If you've been reading our blog (thank you!), you may have noticed that we've been spending quite a bit of time defining things. Here are some of the definition posts we've done:
A definition is a statement which captures the meaning, the use, the function and the essence of a term or a concept."
Why bother defining stuff at all?
Good definitions are valuable assets. They allow us to assess situations better, have more meaningful conversations, and make better decisions. In contrast, imprecise definitions make it difficult to even agree on what we're talking about. The conversations end up circling around, going nowhere.
A really good definition is generative. It creates value beyond its intended purpose of describing something effectively. Our definition of social media very naturally led us to realize why people are so annoying on social media. It also helped us see how social media disrupted traditional media. We didn't set out to answer those questions- the definition led us there.
A thorough understanding of something lends itself to potentially useful insights.
So why isn't the world full of fantastic definitions?
It ain't easy. Getting at a good definition requires lots of deliberation, rigorous examination and stress-testing. You should've seen us arguing amongst ourselves to arrive at a working definition for social media! It's challenging, and not at all a "low-hanging fruit". For more complex circumstances, it can take years of experience to come up with a simple, useful definition. This thankless pursuit typically scares off the "quick-and-easy" folks.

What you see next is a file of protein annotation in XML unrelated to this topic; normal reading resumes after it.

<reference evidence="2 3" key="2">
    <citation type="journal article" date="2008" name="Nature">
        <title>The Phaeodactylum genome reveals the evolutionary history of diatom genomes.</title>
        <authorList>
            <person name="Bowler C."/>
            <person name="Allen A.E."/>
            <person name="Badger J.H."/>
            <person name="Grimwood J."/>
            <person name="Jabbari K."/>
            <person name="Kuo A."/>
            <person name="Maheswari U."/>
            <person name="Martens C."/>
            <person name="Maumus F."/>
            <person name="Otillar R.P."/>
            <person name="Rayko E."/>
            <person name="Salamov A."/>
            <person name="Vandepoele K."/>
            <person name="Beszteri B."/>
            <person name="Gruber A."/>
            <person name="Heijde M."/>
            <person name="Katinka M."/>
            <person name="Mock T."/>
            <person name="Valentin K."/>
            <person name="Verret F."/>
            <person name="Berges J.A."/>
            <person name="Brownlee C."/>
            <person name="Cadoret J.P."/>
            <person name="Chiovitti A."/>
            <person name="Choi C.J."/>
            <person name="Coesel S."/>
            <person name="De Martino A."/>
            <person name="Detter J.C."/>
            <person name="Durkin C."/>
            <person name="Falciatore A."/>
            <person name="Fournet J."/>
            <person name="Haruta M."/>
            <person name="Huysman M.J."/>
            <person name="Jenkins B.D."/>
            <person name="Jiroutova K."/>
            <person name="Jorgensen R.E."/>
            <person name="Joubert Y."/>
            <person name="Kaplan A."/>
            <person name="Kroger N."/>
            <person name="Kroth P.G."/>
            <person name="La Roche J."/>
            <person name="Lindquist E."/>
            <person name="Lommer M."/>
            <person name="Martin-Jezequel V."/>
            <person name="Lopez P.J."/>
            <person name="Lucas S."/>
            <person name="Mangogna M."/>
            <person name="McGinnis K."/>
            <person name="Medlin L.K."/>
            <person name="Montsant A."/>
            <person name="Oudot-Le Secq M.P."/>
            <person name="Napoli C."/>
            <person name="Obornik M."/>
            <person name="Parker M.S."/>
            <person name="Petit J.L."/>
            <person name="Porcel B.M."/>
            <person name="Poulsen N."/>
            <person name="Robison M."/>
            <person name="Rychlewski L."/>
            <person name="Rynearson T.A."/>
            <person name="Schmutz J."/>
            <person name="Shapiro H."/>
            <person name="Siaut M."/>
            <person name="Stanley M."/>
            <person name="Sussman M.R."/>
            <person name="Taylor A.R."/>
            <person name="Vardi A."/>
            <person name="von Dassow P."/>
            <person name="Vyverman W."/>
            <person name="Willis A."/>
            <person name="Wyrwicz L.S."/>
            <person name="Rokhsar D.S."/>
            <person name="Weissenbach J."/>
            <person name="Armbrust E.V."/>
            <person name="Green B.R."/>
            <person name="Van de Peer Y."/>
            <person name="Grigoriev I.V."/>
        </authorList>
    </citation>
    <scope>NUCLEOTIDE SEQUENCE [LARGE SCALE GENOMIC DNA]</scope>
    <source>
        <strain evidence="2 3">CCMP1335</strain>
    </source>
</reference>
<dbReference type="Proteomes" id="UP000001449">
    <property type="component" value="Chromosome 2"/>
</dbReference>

That's it, actually. Few people take the trouble to really, really know their stuff. It's never crowded along the extra mile.
For a definition to be useful, it has to be:
1. Precise. Not vague, and not convoluted. It should have as few elements ("moving parts") as possible.
2. Falsifiable. This is typically a function of precision. The more precise you are about something, the easier it is for others to point out when you're wrong. This is a good thing, because it then allows you to revise your definition. This allows for healthy, constructive discussions that are focused on outcomes rather than personal egos.
Applications for Ecommerce & Marketing:
Definitions are useful in practically any field. They help us think and communicate more clearly, which in turn help us understand our businesses (our customers, our product, our processes, our value-proposition, etc) better.
You should define:
Your customers. We all have an idea of who our customers or users are, and we often mistake the map for the territory. Getting a good definition of our target audience/market requires actual interaction with the target market. We've found that a lot of our successful retailers started out by solving a problem that they had themselves.
Your product. What is it, exactly? What does it do? Why should anybody want it? How is it different from everything else in the market? Who is it not for?
Your processes. What are the components of your business, and what purpose does each element serve? If you're working on a content marketing strategy, for instance, what is it trying to achieve?
A problem well-stated is half-solved.
The challenge is to identify your problems, and to understand them better than anybody else. This will very naturally lead to valuable insights that you won't be able to get from reading an "8 Things You Need To Do" list.